Zapu elections suffer poor turnout

zapu_logoJOHANNESBURG - ZAPUs South African province was, at the weekend, forced to postpone branch elections in one of its districts due to low turn-out.

The revived opposition party is pressed for time to elect substantive leaders in all its branches, districts and provinces within the next two months, in preparation for a national congress in Zimbabwe, which will see the election of a substantive National Executive Committee (NEC) to take over the running of the party on a four-year term. However, the partys attempts to elect branch leaders for its biggest district – Lookout Masuku, covering the sprawling Johannesburg suburb of Yeoville and its outlying areas, hit a brick wall again on Sunday, when all of the districts eight branches failed to raise a quorum of 40 people, which is constitutionally mandated to elect a branch executive.

Sparks nearly flew when the present members deliberated with the partys electoral directorate on what had to be done to avoid the same embarrassment in future, with some members suggesting that voting should go ahead, while others argued that some branches should be broken down and merged with others to form fewer but bigger districts. After heated deliberations, some of them being held behind closed doors by the electoral directorate, the district and provincial leaderships, the party announced that it had postponed the elections by a further two weeks.

We are giving you a week to inform us that you have managed to mobilise your branch members for these elections, said a fuming Dubizizwe Joli, the partys interim provincial chairman. We want these elections to be held within the next two weeks because all along you have been telling us that you have enough members to form eight branches. If you have fewer people, then you must merge some of the branches and make sure that the elections do take place. The interim district leaders said that they had enough members for the eight branches, but attributed the low turnout to the nomadic life of Zimbabwean exiles living and working in South Africa, who are forced to hop from one place to another in search of jobs.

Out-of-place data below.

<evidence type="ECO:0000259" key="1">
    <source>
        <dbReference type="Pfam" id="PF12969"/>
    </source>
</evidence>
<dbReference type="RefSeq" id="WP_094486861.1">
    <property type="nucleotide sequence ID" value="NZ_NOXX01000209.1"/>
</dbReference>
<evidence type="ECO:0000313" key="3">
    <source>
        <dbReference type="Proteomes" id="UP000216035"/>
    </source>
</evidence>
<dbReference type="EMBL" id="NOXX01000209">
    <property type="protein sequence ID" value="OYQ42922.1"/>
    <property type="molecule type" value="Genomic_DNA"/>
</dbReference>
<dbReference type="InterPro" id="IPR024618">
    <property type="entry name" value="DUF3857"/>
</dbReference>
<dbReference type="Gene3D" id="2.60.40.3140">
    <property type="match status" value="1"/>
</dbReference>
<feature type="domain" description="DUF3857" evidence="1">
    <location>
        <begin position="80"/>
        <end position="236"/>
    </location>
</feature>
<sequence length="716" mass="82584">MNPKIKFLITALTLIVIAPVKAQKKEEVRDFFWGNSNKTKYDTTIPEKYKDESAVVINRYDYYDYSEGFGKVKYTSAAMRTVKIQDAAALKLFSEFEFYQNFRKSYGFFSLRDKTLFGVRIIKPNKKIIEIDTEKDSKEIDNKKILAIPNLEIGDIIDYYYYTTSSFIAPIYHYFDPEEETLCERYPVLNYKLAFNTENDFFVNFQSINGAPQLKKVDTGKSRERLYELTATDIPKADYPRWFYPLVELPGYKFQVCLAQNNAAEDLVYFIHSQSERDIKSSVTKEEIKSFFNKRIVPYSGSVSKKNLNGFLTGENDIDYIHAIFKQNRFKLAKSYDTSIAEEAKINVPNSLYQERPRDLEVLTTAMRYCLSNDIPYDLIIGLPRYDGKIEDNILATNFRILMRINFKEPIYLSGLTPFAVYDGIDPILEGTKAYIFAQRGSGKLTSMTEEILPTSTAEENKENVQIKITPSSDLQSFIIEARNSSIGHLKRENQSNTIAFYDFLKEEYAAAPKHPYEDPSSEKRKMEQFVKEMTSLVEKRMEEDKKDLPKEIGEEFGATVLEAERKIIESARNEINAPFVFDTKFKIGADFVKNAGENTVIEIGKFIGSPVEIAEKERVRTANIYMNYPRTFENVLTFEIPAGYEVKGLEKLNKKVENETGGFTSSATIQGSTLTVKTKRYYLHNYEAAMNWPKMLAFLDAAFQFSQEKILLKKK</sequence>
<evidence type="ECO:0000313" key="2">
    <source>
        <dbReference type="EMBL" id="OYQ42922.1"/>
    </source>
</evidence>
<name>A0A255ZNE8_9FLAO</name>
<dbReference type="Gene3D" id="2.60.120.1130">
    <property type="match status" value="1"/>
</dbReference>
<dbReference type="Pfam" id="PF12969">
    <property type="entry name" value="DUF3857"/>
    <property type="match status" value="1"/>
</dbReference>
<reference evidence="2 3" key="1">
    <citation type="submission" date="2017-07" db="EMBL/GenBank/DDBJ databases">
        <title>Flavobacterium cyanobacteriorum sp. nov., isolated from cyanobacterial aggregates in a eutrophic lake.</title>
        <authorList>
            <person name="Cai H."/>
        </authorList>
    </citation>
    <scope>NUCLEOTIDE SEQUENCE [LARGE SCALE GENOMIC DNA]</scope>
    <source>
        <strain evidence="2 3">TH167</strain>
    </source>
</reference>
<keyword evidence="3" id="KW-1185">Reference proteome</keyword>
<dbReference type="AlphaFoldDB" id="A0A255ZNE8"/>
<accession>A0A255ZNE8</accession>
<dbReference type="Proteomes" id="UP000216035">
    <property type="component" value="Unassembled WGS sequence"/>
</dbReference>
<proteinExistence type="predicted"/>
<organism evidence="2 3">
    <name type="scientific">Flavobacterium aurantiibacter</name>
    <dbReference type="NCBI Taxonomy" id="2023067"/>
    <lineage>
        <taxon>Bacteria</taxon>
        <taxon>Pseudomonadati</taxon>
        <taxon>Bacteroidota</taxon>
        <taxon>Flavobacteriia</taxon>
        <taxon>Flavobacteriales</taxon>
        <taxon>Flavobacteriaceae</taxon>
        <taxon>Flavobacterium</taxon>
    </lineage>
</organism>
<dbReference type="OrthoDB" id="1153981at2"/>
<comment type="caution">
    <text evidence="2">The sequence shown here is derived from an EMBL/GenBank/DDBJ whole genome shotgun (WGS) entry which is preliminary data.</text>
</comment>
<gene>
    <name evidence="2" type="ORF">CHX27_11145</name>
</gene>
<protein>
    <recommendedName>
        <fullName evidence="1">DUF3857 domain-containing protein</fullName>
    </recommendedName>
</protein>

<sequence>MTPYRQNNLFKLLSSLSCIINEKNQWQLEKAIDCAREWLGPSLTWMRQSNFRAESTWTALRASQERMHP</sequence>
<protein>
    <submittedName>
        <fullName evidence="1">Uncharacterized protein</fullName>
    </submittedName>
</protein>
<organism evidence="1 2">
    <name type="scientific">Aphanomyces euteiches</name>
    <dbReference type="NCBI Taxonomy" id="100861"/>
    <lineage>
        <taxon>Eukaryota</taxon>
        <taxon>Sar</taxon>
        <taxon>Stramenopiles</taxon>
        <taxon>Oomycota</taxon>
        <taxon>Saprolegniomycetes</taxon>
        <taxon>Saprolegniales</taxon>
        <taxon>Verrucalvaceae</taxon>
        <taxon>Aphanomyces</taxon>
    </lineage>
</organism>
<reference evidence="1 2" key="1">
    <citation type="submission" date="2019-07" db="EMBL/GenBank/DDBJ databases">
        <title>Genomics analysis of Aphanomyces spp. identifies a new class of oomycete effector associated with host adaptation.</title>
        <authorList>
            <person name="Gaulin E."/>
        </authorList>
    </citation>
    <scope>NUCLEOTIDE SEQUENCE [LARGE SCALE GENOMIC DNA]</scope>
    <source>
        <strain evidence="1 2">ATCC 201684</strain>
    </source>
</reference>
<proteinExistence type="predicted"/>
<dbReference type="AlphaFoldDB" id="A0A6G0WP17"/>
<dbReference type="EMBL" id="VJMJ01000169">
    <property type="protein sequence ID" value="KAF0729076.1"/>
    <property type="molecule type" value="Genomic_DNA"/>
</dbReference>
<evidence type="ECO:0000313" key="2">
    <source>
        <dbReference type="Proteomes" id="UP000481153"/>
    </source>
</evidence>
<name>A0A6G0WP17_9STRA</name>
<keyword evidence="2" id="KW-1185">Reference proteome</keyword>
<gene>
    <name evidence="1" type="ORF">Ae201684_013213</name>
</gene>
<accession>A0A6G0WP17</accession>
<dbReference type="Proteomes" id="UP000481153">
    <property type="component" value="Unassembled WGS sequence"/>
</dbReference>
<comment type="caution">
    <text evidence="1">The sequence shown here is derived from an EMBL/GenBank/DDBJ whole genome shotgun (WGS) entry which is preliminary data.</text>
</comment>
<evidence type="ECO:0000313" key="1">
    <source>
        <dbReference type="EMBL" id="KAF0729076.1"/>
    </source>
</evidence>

We do have enough members and come two weeks, we will hold the elections, make this the biggest district that it is and make sure that it controls the Zapu policy at both provincial and national level, vowed one party member. The partys spokesman, Luke Sayi, told The Zimbabwean soon after the aborted process, that voting had gone as planned in the Insukamini district, which comprises Hillbrow, Berea and Joubert Park. There were no problems there and we expect the branches to be fully operational and with new leaders immediately. Our aim is to have all branches under a substantive leadership by the middle of May, while district leaders should also have been voted in by the end of that month. The province should be having substantive leaders by June and already preparing for the national congress, said Sayi.

Since its May 16, 2009 special congress, the party, which was re-launched after pulling out of a 1987 Unity Accord with President Robert Mugabes Zanu (PF), is being run by interim leaders, with the NEC being led by former Home Affairs Minister, Dumiso Dabengwa as its interim chairman. Dabengwa, one of the original Zapu members who led the pull-out from the 21-year-old alliance with Mugabe in December 2008, is also widely tipped to become the partys President after the August 2010 congress, whose actual date and venue are yet to be confirmed.

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